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Need some input on wall at quarters

This is a discussion on Need some input on wall at quarters within the Hoof Care forums, part of the Horse Health category

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        05-07-2012, 09:31 PM
      #11
    Trained
    If your farrier's not going to be away more than a few weeks or so, I wouldn't stress too much about any of it.

    Quote:
    Originally Posted by MyBoyPuck    
    Since he's a TB with the classic thin walls, I opted to not trim knock down that flare from the top and just keep rolling the toe from underneath as it grows. Seems to be paying off.
    Yeah, nothing to do with being TB IMO, but I wouldn't back up/thin walls to address flares too far up on any horse. I would address that toe a lot stronger though, to relieve the leverage working against it. While your pic isn't squarely side-on, you should get the idea of the blue line being approx where I'd trim, with the green line indicates about where the toe wall should be/will grow in if not under pressure. On the solar shot, the line shows about where I'd start a strong(about 45 degree) bevel.
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        05-08-2012, 08:54 PM
      #12
    Trained
    Well, trimmer came today and cleaned everything up. When she got done, we took him into the indoor and trotted him on the longe. He appeared dead lame. We took the horse 100 yards out to a grass field and he immediately picked up a fantastic forward trot and then burst into a canter that would knock your socks off. I then put his boots on and re-tried the indoor ring. It was better, but nothing like the grass. I got on him and he wasn't interested in moving around much at all. I am scratching my head. Sand is soft...grass is soft. What in the world am I missing? What is the difference between these two surfaces that creates such a varied response from my horse? He is completely sound on concrete and pavement, so I know hard surface is not the problem. Does the sand moving around down there really feel that weird to them? Not two weeks ago, I rode him in this same indoor arena and he was moving so well, he looked like he was putting on a clinic. I'm scratching my head big time here.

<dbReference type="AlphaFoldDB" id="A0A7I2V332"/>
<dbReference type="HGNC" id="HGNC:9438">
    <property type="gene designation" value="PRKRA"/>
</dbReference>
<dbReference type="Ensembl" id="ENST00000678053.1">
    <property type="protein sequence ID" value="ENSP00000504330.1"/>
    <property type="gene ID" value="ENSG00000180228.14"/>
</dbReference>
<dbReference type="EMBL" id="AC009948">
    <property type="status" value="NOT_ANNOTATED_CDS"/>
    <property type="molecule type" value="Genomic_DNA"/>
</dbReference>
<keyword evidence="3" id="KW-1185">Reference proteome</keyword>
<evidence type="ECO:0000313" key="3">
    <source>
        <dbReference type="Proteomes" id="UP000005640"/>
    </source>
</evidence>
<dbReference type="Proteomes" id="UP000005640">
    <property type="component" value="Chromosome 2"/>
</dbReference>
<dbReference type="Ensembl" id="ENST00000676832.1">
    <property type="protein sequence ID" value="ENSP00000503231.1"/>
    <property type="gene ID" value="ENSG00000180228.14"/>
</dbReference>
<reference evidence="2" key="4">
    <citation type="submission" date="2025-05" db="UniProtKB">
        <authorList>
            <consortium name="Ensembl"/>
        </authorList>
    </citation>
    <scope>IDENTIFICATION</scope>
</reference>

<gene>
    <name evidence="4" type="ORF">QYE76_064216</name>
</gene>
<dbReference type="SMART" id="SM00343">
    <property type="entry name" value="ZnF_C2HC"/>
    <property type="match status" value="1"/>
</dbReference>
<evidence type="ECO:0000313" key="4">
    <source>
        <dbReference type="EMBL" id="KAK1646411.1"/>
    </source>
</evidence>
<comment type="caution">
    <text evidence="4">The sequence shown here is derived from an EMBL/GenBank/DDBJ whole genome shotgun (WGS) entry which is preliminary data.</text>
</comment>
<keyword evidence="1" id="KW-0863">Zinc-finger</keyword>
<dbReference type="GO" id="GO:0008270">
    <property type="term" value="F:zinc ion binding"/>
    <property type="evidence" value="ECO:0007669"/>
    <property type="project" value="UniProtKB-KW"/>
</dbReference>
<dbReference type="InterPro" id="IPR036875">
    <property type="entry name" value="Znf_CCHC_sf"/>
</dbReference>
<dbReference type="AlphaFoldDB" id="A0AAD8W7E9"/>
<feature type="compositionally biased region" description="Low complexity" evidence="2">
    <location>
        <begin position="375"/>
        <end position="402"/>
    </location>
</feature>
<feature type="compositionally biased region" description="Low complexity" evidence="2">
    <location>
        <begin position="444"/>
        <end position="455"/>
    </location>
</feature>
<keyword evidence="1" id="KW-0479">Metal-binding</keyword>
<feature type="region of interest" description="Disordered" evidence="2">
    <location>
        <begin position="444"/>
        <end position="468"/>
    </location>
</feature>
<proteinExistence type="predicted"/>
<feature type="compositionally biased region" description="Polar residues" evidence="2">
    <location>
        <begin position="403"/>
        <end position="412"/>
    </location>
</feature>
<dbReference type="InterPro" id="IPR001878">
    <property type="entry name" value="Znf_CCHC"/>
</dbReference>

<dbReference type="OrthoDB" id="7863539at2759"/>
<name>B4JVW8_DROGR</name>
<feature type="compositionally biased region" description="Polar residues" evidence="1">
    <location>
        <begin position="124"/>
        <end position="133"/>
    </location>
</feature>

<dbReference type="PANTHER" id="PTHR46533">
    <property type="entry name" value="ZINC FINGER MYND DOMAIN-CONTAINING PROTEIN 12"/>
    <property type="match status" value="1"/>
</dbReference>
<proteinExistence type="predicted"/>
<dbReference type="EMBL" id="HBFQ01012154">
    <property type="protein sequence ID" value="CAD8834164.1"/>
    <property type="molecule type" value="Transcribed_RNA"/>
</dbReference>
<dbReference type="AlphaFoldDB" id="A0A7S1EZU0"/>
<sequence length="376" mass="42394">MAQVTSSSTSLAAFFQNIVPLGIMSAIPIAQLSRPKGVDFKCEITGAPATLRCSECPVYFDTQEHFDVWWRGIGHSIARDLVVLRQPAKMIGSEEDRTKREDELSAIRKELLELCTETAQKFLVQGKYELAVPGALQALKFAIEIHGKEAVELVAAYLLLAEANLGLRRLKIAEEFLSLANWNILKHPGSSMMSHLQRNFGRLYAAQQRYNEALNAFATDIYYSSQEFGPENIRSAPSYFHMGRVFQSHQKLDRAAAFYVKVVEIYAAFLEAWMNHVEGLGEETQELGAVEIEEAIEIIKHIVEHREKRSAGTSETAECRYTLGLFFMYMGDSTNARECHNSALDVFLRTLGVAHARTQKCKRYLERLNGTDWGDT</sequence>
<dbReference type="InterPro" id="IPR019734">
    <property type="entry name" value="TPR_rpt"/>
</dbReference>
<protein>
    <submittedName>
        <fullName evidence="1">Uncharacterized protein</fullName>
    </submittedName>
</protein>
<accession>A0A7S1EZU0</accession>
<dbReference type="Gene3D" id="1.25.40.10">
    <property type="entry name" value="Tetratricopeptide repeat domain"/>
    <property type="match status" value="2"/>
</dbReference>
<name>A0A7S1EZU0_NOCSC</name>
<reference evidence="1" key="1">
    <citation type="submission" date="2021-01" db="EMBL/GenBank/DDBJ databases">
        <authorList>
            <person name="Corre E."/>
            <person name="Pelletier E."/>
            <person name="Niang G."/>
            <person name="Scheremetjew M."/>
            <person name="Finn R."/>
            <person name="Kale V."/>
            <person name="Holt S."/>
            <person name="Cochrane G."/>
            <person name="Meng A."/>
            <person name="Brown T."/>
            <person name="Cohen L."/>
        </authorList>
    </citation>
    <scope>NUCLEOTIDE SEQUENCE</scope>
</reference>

He was a bit stiff in his hind legs today, so Lyme suspicions are starting to creep into this equation.
         
        05-08-2012, 09:52 PM
      #13
    Trained
    Is it deep sand? Think it could be related to that, stressing joints & such, rather than hoof prob? Circle work? How was he traveling straight in the indoor? Any particular foot?

    Other than that, sand will allow the foot to sink in more than grass generally does, putting more pressure on soles & frogs. Generally it's a good thing & conforms well enough that most horses are fine on it. But if your horse is extra sensitive - any chance of a recent/current laminitis? Sole bruising? - it can be too much still. I'd boot him with soft, thin pads & see how he goes.
         
        05-08-2012, 10:16 PM
      #14
    Trained
    The sand is not deep at all. If anything, it's only about 2" with a hard base underneath. More concussion than sinking in.

    He is definitely better on a larger circle. He has to work harder to balance himself on smaller circles. He did this briefly after his last trim. I think because we are still gradually changing his balance, he has to re-find his center of gravity each time. Trimmer seemed to think left hind was the problem while I saw right front. In the trot, they are directly related, so who knows which is right.

    No clue on if I'm dealing with underlying laminitis issues. Other than some white line stretching, nothing looks obvious to me.
         
        05-08-2012, 10:18 PM
      #15
    Trained
    If I don't make a complete mess as I did with the superfast, I'm going to put sole guard on his feet next time I go up there. Going to wear gloves this time.

    He did just shed his soles on all 4, so maybe that's contributing to the problem?
         
        05-09-2012, 01:15 AM
      #16
    Yearling
    Yeah Im going to say that he may not be used to the extra firm sole pressure that the sand presents yet after shedding his soles. Even shallow sand will give alot of sole and frog pressure at work.....much more than grass and soft ground will. Id bet they are quite thin. Id give it some time and stick to the grass a couple days. He's doing alot of big changes right now. Sole guard is a great idea imo.
         

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